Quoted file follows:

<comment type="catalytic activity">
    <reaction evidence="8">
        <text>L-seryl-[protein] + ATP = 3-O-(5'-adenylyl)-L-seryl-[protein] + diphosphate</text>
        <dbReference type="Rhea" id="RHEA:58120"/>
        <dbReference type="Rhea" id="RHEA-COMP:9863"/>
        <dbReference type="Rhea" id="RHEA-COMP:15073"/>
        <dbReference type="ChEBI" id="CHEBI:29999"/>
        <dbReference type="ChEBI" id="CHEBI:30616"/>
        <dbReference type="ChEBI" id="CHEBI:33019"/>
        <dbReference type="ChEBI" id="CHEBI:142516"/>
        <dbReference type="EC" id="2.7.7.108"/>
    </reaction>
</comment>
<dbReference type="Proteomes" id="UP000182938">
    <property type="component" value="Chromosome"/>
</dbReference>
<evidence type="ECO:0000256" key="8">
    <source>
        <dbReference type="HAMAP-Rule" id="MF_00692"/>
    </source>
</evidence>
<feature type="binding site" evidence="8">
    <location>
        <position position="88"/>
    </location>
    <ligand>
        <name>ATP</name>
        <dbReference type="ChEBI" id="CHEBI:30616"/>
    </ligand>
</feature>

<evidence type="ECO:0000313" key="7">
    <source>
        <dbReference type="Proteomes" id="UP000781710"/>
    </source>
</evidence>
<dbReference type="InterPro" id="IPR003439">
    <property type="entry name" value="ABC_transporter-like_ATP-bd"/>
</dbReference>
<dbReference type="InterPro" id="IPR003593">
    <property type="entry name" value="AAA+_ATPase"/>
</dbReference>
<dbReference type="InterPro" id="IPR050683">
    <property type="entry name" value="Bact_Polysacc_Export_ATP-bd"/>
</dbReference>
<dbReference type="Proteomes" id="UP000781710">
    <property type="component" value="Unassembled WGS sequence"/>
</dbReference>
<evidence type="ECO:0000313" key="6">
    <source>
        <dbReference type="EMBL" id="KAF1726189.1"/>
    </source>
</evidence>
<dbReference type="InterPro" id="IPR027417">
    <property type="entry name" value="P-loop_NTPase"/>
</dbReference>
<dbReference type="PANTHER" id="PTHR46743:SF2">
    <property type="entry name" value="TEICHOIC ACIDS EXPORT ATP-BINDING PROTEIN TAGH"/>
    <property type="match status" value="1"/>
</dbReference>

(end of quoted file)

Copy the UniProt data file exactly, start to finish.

<comment type="catalytic activity">
    <reaction evidence="8">
        <text>L-seryl-[protein] + ATP = 3-O-(5'-adenylyl)-L-seryl-[protein] + diphosphate</text>
        <dbReference type="Rhea" id="RHEA:58120"/>
        <dbReference type="Rhea" id="RHEA-COMP:9863"/>
        <dbReference type="Rhea" id="RHEA-COMP:15073"/>
        <dbReference type="ChEBI" id="CHEBI:29999"/>
        <dbReference type="ChEBI" id="CHEBI:30616"/>
        <dbReference type="ChEBI" id="CHEBI:33019"/>
        <dbReference type="ChEBI" id="CHEBI:142516"/>
        <dbReference type="EC" id="2.7.7.108"/>
    </reaction>
</comment>
<dbReference type="Proteomes" id="UP000182938">
    <property type="component" value="Chromosome"/>
</dbReference>
<evidence type="ECO:0000256" key="8">
    <source>
        <dbReference type="HAMAP-Rule" id="MF_00692"/>
    </source>
</evidence>
<feature type="binding site" evidence="8">
    <location>
        <position position="88"/>
    </location>
    <ligand>
        <name>ATP</name>
        <dbReference type="ChEBI" id="CHEBI:30616"/>
    </ligand>
</feature>

<evidence type="ECO:0000313" key="7">
    <source>
        <dbReference type="Proteomes" id="UP000781710"/>
    </source>
</evidence>
<dbReference type="InterPro" id="IPR003439">
    <property type="entry name" value="ABC_transporter-like_ATP-bd"/>
</dbReference>
<dbReference type="InterPro" id="IPR003593">
    <property type="entry name" value="AAA+_ATPase"/>
</dbReference>
<dbReference type="InterPro" id="IPR050683">
    <property type="entry name" value="Bact_Polysacc_Export_ATP-bd"/>
</dbReference>
<dbReference type="Proteomes" id="UP000781710">
    <property type="component" value="Unassembled WGS sequence"/>
</dbReference>
<evidence type="ECO:0000313" key="6">
    <source>
        <dbReference type="EMBL" id="KAF1726189.1"/>
    </source>
</evidence>
<dbReference type="InterPro" id="IPR027417">
    <property type="entry name" value="P-loop_NTPase"/>
</dbReference>
<dbReference type="PANTHER" id="PTHR46743:SF2">
    <property type="entry name" value="TEICHOIC ACIDS EXPORT ATP-BINDING PROTEIN TAGH"/>
    <property type="match status" value="1"/>
</dbReference>